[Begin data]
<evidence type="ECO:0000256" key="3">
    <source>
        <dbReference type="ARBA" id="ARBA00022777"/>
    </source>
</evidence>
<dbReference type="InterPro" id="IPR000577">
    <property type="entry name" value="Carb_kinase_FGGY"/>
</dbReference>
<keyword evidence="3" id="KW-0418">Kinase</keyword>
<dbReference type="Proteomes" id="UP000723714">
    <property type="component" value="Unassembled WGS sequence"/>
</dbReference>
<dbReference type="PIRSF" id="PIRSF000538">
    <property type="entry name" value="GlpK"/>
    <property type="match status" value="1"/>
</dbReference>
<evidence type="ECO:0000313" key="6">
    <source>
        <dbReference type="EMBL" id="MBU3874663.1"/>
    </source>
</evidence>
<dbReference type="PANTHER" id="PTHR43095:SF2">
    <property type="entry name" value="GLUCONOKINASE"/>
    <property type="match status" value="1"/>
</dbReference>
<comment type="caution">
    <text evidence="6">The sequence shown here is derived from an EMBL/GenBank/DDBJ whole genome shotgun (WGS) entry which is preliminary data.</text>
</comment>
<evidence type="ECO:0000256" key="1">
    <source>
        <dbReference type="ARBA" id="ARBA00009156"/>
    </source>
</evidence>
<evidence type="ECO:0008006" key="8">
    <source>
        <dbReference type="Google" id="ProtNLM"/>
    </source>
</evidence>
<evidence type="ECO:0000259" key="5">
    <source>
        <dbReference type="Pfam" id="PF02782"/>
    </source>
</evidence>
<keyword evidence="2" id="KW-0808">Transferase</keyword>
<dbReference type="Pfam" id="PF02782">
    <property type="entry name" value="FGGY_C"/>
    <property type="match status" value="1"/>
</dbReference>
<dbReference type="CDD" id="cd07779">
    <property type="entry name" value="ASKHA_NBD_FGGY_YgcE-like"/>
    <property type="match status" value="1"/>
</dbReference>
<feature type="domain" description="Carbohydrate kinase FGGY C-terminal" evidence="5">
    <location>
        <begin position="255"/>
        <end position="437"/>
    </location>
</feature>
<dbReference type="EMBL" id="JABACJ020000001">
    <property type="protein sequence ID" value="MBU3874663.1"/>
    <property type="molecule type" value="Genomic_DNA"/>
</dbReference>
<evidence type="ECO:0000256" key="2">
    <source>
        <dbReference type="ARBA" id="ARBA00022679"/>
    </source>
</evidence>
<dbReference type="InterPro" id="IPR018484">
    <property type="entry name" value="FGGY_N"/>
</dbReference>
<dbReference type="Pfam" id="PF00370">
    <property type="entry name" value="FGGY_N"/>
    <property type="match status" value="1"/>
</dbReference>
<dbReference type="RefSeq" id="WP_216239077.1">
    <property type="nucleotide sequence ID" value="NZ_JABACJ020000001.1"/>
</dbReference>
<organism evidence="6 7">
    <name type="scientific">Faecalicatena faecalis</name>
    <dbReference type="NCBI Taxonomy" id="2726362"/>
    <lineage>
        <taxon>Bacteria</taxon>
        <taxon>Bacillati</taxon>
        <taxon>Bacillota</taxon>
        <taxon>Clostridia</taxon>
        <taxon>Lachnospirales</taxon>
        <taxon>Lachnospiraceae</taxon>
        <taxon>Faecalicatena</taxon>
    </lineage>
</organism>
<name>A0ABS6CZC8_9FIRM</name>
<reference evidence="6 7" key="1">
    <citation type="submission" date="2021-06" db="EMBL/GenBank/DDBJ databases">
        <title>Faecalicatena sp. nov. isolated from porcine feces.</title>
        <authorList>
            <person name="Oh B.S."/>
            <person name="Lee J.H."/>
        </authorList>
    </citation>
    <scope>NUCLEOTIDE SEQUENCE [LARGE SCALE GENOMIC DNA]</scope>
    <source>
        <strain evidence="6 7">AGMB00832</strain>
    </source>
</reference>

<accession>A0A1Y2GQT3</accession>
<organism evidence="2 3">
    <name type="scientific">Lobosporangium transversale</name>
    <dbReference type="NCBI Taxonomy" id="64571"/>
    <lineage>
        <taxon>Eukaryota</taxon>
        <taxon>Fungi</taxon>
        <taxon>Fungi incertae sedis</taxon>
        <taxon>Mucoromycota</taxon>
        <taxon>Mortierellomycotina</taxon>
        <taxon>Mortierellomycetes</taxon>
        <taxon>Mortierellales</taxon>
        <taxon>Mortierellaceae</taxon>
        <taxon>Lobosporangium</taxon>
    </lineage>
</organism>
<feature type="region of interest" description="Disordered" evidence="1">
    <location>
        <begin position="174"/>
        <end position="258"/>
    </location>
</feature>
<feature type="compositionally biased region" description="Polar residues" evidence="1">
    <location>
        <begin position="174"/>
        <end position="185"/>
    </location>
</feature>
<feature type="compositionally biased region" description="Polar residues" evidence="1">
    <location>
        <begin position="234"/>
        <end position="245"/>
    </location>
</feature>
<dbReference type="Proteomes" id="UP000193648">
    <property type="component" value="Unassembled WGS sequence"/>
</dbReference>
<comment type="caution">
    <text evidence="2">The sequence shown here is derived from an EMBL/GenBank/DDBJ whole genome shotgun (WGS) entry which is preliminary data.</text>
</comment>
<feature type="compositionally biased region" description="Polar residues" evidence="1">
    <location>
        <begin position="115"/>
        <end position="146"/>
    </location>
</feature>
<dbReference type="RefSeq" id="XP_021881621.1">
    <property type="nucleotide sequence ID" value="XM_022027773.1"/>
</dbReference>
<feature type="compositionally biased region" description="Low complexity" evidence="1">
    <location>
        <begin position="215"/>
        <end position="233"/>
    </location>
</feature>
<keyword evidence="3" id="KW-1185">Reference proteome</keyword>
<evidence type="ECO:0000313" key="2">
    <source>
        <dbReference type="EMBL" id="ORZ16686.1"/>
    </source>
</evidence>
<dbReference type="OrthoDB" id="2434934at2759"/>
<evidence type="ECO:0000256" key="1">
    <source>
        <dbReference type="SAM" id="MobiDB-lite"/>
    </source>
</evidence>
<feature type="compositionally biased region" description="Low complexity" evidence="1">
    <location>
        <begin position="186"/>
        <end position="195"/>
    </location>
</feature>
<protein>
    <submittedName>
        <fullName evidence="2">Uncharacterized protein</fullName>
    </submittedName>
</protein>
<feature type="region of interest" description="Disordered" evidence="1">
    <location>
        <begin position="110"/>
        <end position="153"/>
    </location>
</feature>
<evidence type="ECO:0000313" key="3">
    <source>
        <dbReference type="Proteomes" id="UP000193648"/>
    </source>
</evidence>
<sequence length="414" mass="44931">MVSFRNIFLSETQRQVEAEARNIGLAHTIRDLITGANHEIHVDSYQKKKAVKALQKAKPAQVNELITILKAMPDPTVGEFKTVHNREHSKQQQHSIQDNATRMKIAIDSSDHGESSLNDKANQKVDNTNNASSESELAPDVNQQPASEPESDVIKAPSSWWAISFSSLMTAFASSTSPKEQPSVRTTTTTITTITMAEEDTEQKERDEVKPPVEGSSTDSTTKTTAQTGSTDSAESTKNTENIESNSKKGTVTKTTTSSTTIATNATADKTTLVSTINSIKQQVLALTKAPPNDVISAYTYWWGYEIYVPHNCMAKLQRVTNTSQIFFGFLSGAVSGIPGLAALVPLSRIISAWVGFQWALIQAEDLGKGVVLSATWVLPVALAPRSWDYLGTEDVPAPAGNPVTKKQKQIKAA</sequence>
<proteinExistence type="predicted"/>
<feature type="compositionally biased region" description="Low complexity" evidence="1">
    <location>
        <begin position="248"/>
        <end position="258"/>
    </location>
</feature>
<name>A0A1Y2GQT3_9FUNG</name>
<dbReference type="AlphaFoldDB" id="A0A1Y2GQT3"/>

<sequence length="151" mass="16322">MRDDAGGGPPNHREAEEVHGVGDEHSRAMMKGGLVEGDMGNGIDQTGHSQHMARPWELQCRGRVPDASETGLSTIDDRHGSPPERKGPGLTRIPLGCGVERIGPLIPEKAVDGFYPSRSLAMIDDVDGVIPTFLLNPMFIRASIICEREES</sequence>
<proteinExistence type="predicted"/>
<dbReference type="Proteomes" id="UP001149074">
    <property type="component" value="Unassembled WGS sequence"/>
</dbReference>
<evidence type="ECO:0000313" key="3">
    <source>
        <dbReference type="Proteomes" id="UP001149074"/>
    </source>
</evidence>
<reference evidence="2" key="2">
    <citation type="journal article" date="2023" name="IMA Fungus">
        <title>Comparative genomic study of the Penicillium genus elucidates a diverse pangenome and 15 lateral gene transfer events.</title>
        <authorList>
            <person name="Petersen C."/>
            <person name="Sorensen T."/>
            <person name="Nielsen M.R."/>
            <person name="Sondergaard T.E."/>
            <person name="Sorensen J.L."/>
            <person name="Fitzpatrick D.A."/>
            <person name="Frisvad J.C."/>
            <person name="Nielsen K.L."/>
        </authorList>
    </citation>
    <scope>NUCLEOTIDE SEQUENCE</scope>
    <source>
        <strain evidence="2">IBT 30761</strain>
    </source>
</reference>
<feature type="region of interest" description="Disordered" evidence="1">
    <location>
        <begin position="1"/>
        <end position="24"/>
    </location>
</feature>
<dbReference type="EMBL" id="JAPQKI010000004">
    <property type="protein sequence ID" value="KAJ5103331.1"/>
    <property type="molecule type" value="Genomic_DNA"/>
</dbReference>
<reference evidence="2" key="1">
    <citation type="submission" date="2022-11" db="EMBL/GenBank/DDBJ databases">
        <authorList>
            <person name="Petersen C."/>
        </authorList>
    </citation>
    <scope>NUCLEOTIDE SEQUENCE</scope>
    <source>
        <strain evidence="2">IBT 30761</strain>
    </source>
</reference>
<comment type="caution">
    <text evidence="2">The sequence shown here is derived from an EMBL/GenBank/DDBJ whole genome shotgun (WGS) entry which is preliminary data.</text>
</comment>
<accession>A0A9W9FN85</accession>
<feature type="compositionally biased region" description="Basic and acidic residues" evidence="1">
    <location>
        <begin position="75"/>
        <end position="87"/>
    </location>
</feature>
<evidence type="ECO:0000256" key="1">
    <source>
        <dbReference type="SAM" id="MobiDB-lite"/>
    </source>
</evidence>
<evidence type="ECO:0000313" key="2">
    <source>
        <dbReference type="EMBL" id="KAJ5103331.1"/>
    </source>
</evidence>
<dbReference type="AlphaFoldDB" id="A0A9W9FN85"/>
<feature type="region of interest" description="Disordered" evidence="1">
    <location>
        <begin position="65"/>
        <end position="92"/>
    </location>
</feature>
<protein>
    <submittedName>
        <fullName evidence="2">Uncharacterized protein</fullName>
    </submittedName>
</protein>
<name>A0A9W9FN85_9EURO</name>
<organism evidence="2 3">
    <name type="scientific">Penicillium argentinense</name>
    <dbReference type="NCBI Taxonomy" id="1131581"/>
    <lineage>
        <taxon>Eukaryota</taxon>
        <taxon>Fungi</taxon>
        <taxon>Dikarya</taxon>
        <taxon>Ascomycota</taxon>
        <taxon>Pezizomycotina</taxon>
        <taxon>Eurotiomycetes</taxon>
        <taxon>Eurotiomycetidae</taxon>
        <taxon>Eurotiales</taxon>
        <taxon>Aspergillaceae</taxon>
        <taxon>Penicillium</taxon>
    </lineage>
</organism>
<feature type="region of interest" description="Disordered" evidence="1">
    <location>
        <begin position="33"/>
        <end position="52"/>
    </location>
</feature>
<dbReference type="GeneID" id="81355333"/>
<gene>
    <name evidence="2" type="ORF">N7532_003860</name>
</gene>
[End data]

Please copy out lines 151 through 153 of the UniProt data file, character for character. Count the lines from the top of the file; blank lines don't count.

<dbReference type="RefSeq" id="XP_021881621.1">
    <property type="nucleotide sequence ID" value="XM_022027773.1"/>
</dbReference>